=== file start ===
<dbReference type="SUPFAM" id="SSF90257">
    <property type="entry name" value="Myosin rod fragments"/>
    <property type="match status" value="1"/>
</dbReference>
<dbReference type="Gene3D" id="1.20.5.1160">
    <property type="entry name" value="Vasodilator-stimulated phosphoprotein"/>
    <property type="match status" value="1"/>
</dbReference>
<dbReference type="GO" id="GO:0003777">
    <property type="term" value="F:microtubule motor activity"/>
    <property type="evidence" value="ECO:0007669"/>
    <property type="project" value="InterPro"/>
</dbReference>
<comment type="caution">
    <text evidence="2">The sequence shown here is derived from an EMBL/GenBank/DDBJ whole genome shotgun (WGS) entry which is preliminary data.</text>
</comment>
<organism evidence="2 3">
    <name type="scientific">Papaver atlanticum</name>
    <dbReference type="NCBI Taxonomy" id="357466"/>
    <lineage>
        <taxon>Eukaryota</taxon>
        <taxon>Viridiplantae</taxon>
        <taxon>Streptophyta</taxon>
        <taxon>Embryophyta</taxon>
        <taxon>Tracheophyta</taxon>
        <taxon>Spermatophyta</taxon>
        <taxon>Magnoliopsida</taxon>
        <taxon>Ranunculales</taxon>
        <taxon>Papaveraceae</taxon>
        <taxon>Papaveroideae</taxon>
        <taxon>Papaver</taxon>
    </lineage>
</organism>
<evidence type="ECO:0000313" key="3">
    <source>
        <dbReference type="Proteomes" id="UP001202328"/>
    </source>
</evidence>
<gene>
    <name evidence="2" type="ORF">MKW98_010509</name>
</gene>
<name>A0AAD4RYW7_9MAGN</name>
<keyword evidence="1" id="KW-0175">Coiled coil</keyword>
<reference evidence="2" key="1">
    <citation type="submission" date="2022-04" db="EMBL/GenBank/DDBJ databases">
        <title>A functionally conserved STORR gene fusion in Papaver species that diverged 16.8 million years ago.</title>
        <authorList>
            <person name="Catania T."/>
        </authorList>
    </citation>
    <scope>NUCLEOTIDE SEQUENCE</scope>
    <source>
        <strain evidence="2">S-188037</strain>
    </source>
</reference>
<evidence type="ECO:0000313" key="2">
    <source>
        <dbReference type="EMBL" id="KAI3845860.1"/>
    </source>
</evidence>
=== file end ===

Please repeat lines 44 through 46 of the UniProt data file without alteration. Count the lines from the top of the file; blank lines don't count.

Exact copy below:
<reference evidence="2" key="1">
    <citation type="submission" date="2022-04" db="EMBL/GenBank/DDBJ databases">
        <title>A functionally conserved STORR gene fusion in Papaver species that diverged 16.8 million years ago.</title>